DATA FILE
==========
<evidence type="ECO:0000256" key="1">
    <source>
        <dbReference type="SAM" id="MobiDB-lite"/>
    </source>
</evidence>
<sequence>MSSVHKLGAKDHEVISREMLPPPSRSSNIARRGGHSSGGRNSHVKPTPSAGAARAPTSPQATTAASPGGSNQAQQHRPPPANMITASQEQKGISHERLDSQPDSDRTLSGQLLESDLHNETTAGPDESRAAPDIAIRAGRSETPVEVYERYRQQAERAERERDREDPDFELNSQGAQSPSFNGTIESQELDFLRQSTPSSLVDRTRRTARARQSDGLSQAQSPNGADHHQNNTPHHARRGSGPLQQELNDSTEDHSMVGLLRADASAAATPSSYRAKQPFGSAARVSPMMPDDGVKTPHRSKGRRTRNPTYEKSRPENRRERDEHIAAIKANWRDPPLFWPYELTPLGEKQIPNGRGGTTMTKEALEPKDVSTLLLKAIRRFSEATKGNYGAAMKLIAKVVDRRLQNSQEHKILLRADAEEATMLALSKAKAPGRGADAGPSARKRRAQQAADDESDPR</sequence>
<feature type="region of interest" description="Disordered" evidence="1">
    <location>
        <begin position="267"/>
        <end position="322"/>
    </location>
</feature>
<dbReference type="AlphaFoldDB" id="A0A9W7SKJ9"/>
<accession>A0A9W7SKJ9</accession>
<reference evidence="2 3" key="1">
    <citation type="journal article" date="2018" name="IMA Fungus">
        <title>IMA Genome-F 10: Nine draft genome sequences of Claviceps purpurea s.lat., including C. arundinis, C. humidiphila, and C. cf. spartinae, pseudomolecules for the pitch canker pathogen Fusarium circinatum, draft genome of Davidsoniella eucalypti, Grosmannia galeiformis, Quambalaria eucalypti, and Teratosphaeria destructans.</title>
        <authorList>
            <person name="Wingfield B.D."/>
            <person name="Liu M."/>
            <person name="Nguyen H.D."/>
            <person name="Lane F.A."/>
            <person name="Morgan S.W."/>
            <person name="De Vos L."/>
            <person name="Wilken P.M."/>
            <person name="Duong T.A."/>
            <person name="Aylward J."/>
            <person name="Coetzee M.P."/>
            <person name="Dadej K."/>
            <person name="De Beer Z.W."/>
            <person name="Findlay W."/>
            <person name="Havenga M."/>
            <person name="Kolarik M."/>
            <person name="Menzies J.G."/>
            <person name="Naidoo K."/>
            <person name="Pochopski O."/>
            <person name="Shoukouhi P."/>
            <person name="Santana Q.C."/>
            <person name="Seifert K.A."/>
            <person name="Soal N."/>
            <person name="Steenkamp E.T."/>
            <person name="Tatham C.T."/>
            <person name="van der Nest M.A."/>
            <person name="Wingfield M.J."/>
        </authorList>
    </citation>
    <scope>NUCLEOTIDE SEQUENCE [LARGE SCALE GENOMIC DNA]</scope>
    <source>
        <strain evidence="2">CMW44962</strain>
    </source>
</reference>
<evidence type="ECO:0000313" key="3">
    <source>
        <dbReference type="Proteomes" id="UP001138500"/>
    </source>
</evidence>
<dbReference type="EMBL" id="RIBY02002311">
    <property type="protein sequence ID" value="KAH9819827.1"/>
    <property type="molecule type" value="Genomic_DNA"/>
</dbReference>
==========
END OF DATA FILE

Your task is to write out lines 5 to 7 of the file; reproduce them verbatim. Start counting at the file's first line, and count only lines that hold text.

</evidence>
<sequence>MSSVHKLGAKDHEVISREMLPPPSRSSNIARRGGHSSGGRNSHVKPTPSAGAARAPTSPQATTAASPGGSNQAQQHRPPPANMITASQEQKGISHERLDSQPDSDRTLSGQLLESDLHNETTAGPDESRAAPDIAIRAGRSETPVEVYERYRQQAERAERERDREDPDFELNSQGAQSPSFNGTIESQELDFLRQSTPSSLVDRTRRTARARQSDGLSQAQSPNGADHHQNNTPHHARRGSGPLQQELNDSTEDHSMVGLLRADASAAATPSSYRAKQPFGSAARVSPMMPDDGVKTPHRSKGRRTRNPTYEKSRPENRRERDEHIAAIKANWRDPPLFWPYELTPLGEKQIPNGRGGTTMTKEALEPKDVSTLLLKAIRRFSEATKGNYGAAMKLIAKVVDRRLQNSQEHKILLRADAEEATMLALSKAKAPGRGADAGPSARKRRAQQAADDESDPR</sequence>
<feature type="region of interest" description="Disordered" evidence="1">